A proposal to take local planning powers away on one of the capital’s biggest housing projects are ‘an anti-democratic land grab’ which gives the potential for the Mayor to allow the building of properties for overseas speculators rather than homes Londoners can afford, according to Hammersmith & Fulham (H&F) Council.
The Mayor of London launched a consultation on plans to create a Mayoral Development Corporation (MDC) around Old Oak Common and Park Royal which is the area where the new High Speed 2 (HS2) hub station is expected to be built.
The MDC would assume planning powers within its borders, which span large parts of the north of H&F and parts of Brent and Ealing. H&F’s new administration objects to this and has raised concerns that this is nothing more than a land-grab designed to make life easier for the developers – at the cost of local people.
Cllr Stephen Cowan, leader of H&F Council, said: “This council objects to an MDC at Old Oak and Park Royal. We are concerned about the Mayor of London’s record on delivering truly affordable homes for Londoners and do not believe he should be entrusted with sole responsibility on a scheme of this importance.
“We are committed to changing housing policies so that we build homes for residents rather than investment properties for overseas speculators and look forward to working with Ealing and Brent councils to do that. There is no good business case for the Mayor to step in.
“In fact, the move in government over the years has been to devolve more powers to local communities not take them away. The Mayor’s proposed organisation is a throwback to decades long gone, it would be un-democratic and unnecessarily takes away powers from local residents and local businesses and essentially hands them over to developers and un-elected bureaucrats.”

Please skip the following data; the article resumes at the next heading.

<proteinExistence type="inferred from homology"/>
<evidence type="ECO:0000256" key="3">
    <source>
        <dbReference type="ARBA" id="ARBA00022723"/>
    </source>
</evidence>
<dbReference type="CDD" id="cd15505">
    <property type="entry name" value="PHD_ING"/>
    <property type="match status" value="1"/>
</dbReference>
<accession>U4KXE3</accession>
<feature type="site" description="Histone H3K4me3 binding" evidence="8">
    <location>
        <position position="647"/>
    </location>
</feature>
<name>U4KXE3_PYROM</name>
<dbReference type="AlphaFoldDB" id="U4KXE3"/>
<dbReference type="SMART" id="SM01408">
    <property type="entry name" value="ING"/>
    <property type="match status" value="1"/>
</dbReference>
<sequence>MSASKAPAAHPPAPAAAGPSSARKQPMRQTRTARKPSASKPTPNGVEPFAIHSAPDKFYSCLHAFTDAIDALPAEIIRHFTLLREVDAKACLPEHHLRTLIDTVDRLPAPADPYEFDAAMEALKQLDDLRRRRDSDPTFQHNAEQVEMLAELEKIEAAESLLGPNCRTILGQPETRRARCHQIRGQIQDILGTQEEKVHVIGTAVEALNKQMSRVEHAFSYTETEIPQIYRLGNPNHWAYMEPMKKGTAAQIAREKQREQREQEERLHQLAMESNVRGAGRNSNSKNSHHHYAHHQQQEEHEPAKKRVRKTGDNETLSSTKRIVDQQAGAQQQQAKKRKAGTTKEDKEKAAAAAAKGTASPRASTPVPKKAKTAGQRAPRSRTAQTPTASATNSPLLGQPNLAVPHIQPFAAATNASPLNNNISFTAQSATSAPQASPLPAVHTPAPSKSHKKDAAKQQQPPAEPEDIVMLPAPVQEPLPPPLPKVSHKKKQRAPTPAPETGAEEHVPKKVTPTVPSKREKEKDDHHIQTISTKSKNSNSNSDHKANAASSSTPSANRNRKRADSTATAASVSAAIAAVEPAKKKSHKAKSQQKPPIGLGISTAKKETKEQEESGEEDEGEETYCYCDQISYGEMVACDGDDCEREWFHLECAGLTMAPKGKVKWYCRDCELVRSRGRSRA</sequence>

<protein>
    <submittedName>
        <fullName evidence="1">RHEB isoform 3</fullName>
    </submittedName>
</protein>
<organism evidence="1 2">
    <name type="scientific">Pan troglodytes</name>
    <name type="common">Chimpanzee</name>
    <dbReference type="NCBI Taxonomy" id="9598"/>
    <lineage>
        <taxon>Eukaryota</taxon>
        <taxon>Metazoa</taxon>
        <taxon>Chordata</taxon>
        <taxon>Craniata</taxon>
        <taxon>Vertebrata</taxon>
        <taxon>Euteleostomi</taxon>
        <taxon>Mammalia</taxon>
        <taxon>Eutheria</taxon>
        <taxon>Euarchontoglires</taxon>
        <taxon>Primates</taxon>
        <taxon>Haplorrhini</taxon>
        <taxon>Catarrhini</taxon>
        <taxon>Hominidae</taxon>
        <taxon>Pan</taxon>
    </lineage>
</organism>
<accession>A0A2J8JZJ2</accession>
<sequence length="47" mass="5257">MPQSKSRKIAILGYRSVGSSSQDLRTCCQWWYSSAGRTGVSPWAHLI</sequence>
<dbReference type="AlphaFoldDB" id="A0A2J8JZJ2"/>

The public consultation, which runs until September 24, 2014, is asking Londoners for their views on issues such as the proposed boundary, its potential planning powers and whether an MDC is the most effective way to deliver the regeneration.
Cllr Cowan added: "Local people's views should be at the heart of decisions affecting the future of their community and this is their chance to make themselves heard. I urge residents to make their views known."
HS2 is set to make Old Oak Common Britain's best connected railway station as it acts as the main interchange between HS2 and Crossrail. Old Oak would have a vital role in taking pressure off busy central London terminals like Euston, the London terminus of HS2, which could not have coped with the 13,000 extra passengers an hour that HS2 will bring. A new generation of trains, running at speeds of up to 225mph will stop at the new Old Oak hub station.
Five of the nation's airports will be linked to the high-speed rail network for the first time through the Old Oak interchange. Central London and Heathrow will be just 10 minutes away, Birmingham will be 40 minutes direct from Old Oak and Luton, Gatwick and City Airport will all be within 45 minutes.
Around half of working age adults within 1.2miles of the station are unemployed. Some parts of the area - which includes a large amount of railway land with train depots, two waste recycling facilities, the Car Giant dealership and other light industrial uses - are in the bottom 1% most deprived nationally.